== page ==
Guangpu Li, PhD

Professor


Contact Information:

Office:  BRC 417B

Phone: (405) 271-2227  ext. 61232
Fax:(405) 271-3092

Mailing Address:
975 NE 10th Street. BRC419
Oklahoma City, OK  73104

guangpu-li@ouhsc.edu


Education:

PhD, Washington University, St. Louis, 1991


Research Interests:

Endocytosis/endosome fusion: molecular mechanism and function in signal transduction and regulation of cell growth and differentiation

Cells are basic building blocks of living organisms. Endocytosis is a fundamental cellular process for uptake of nutrients, regulation of cell surface receptors, and maintenance of cell homeostasis. While it is an important cellular function, endocytosis is often employed by microorganisms like viruses for entry and infection of cells.

Our research is directed towards understanding the molecular basis of endocytosis and its role in regulation of cell growth and differentiation, which may provide valuable knowledge on how this cellular process is involved in human diseases such as cancer and infectious diseases and whether endocytosis can be targeted to develop therapeutics. 

Current projects include (1) mechanism of Rab5-regulated endosome fusion, which is a critical step during  endocytosis and (2) Role of endocytosis in nerve growth factor (NGF)-mediated signal transduction and neuron differentiation. We hope to describe endocytosis/endosome fusion in molecular terms and identify regulatory mechanisms that control the activity of these cellular processes during cell growth and differentiation.


Selected Publications:

  • Li G and Marlin MC (2015). Rab family of GTPases. In: Rab GTPases: Methods in Molecular Biology, G. Li ed., Springer.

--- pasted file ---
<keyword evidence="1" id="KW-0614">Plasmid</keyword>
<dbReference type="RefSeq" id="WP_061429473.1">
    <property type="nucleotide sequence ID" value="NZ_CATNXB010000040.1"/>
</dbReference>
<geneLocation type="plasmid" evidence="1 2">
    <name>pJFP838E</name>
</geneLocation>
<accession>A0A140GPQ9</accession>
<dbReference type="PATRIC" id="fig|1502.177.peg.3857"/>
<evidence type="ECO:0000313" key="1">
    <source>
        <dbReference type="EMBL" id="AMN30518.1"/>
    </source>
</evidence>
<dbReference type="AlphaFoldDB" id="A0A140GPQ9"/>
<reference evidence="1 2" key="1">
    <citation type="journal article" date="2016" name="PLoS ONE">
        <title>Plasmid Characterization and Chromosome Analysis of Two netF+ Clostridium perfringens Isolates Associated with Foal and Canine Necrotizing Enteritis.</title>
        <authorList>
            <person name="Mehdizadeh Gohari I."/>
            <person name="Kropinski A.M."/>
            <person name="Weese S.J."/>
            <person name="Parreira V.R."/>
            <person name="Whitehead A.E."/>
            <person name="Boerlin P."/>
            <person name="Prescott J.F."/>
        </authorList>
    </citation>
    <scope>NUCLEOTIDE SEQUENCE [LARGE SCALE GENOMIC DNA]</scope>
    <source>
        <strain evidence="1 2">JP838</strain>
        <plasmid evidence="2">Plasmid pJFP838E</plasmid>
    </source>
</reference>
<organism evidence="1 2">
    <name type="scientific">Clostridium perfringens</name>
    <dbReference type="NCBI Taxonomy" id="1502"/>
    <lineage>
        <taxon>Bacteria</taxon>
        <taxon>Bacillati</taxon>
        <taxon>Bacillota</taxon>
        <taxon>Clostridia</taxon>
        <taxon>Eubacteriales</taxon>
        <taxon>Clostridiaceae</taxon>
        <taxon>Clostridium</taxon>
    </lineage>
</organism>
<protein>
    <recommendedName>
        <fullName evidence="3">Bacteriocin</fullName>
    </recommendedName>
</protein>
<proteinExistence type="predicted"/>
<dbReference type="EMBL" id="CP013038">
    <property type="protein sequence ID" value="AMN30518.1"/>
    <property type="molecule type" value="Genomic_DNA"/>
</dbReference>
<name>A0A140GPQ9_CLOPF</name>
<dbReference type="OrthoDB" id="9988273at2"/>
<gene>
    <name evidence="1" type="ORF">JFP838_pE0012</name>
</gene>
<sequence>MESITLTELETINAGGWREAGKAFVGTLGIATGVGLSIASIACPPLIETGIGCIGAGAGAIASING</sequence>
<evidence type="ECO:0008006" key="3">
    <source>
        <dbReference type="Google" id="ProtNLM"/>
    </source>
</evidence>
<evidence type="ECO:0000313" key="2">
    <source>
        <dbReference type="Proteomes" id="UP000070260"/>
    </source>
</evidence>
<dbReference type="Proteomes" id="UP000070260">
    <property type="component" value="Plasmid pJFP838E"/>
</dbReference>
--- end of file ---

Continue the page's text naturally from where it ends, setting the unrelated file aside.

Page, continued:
• Marlin MC and Li G (2015). Differential effects of overexpression of Rab5 and Rab22 on autophagy in PC12 cells with or without NGF. In: Rab GTPases: Methods in Molecular Biology, G. Li, ed., Springer.

  • Qi Y, Liang Z, Wang Z, Lu G, and Li G  (2015). Determination of Rab5 activity in the cell by effector pull-down assay. In: Rab GTPases: Methods in Molecular Biology, G. Li, ed., Springer.

  • Marlin MC and Li G (2015). Biogenesis and function of the NGF/TrkA signaling endosomes. Int Rev Cell Mol Biol, 314, 239-257. PMCID: PMC4307610

  • Maskey D, Marlin MC, Kim S, Kim S, Ong EC, Li G, and Tsiokas L  (2015). Cell cycle-dependent ubiquitylation and destruction of NDE1 by CDK5-FBW7 regulates ciliary length. EMBO J, In press.

  • Zheng H, Zheng W, Wu C, Yang J, Xi Y, Xie Q, Zhao X, Deng X, Lu G, Li G, Ebbole D, Zhou J, and Wang Z (2015). Rab GTPases are essential for membreane-trafficking-dependent growth and pathogenicity in Fusarium graminearum. Environ Microbiol, In press.

  • Qi Y, Marlin MC, Liang Z, Berry W, Janknecht R, Zhou J, Wang Z, Lu G, and Li G (2014). Distinct biochemical and functional properties of two Rab5 homologs from the rice blast fungus Magnoporthe oryzae. J Biol Chem, 289, 28299-28309.  PMCID: PMC4192484

  • Okon IS, Coughlan KA, Zhang C, Moriasi C, Ding Y, Song P, Zhang W, Li G, and Zou M-H (2014). Protein kinase LKB1 promotes Rab7-mediated neurophilin-1 degradation to inhibit angiogenesis. J. Clin. Invest. 124, 4590-4602PMCID: PMC4191012

  • D’Souza-Schorey C and Li G (2013). Endocytosis and the Regulation of Cell Signaling, Cell Adhesion, and Epithelial to Mesenchymal Transition in Cancer. In: Vesicle Trafficking in Cancer, Y. Yarden & G. Tarcic, ed., Springer.

  • Dou Z, Pan J-A, Dbouk HA, Ballou LM, DeLeon JL, Fan Y, Chen J-S, Liang Z, Li G, Backer JM, Lin RZ, and Zong W-X (2013). Class IA PI3K p100b subunit promotes autophagy through Rab5 small GTPase in response to growth factor limitation. Mol Cell, 50:1-14. 

  •  Li G (2012). Early Endocytosis: Rab5, Rab21 and Rab22. In: Rab GTPases and Membrane Trafficking, G. Li & N. Segev, ed., Bentham Science Publishers Ltd.
  • Wang L, Liang Z, and Li G (2011) Rab22 controls NGF signaling and neurite outgrowth in PC12 cells.  Mol Biol Cell 22(20):3853-60.